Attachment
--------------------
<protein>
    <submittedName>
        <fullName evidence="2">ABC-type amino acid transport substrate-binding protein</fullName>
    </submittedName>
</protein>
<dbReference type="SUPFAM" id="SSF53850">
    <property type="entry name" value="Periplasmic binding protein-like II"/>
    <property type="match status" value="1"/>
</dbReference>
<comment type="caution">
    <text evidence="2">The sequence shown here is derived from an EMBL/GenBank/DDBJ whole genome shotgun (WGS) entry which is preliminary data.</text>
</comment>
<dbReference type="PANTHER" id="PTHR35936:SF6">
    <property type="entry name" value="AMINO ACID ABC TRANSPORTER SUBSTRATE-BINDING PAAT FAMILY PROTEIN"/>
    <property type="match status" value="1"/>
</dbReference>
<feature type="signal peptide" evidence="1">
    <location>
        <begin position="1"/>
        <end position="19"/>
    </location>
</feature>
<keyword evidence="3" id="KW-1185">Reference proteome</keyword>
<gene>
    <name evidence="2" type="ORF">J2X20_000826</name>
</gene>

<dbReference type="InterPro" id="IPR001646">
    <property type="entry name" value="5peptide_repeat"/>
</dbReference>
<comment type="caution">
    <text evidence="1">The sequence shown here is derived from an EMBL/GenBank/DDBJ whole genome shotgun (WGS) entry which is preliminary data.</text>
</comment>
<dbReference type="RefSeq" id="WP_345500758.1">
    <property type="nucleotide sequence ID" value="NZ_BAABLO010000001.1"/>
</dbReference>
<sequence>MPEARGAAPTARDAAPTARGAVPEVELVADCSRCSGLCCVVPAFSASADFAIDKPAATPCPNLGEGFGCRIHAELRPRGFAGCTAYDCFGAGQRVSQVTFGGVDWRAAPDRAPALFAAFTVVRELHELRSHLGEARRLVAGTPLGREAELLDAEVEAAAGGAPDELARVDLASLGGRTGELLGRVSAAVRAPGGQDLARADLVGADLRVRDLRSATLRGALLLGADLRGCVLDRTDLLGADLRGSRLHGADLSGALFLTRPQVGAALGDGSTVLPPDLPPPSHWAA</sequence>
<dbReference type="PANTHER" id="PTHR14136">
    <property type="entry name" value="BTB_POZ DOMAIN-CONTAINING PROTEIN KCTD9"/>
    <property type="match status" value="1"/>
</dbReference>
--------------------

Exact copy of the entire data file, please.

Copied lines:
<protein>
    <submittedName>
        <fullName evidence="2">ABC-type amino acid transport substrate-binding protein</fullName>
    </submittedName>
</protein>
<dbReference type="SUPFAM" id="SSF53850">
    <property type="entry name" value="Periplasmic binding protein-like II"/>
    <property type="match status" value="1"/>
</dbReference>
<comment type="caution">
    <text evidence="2">The sequence shown here is derived from an EMBL/GenBank/DDBJ whole genome shotgun (WGS) entry which is preliminary data.</text>
</comment>
<dbReference type="PANTHER" id="PTHR35936:SF6">
    <property type="entry name" value="AMINO ACID ABC TRANSPORTER SUBSTRATE-BINDING PAAT FAMILY PROTEIN"/>
    <property type="match status" value="1"/>
</dbReference>
<feature type="signal peptide" evidence="1">
    <location>
        <begin position="1"/>
        <end position="19"/>
    </location>
</feature>
<keyword evidence="3" id="KW-1185">Reference proteome</keyword>
<gene>
    <name evidence="2" type="ORF">J2X20_000826</name>
</gene>

<dbReference type="InterPro" id="IPR001646">
    <property type="entry name" value="5peptide_repeat"/>
</dbReference>
<comment type="caution">
    <text evidence="1">The sequence shown here is derived from an EMBL/GenBank/DDBJ whole genome shotgun (WGS) entry which is preliminary data.</text>
</comment>
<dbReference type="RefSeq" id="WP_345500758.1">
    <property type="nucleotide sequence ID" value="NZ_BAABLO010000001.1"/>
</dbReference>
<sequence>MPEARGAAPTARDAAPTARGAVPEVELVADCSRCSGLCCVVPAFSASADFAIDKPAATPCPNLGEGFGCRIHAELRPRGFAGCTAYDCFGAGQRVSQVTFGGVDWRAAPDRAPALFAAFTVVRELHELRSHLGEARRLVAGTPLGREAELLDAEVEAAAGGAPDELARVDLASLGGRTGELLGRVSAAVRAPGGQDLARADLVGADLRVRDLRSATLRGALLLGADLRGCVLDRTDLLGADLRGSRLHGADLSGALFLTRPQVGAALGDGSTVLPPDLPPPSHWAA</sequence>
<dbReference type="PANTHER" id="PTHR14136">
    <property type="entry name" value="BTB_POZ DOMAIN-CONTAINING PROTEIN KCTD9"/>
    <property type="match status" value="1"/>
</dbReference>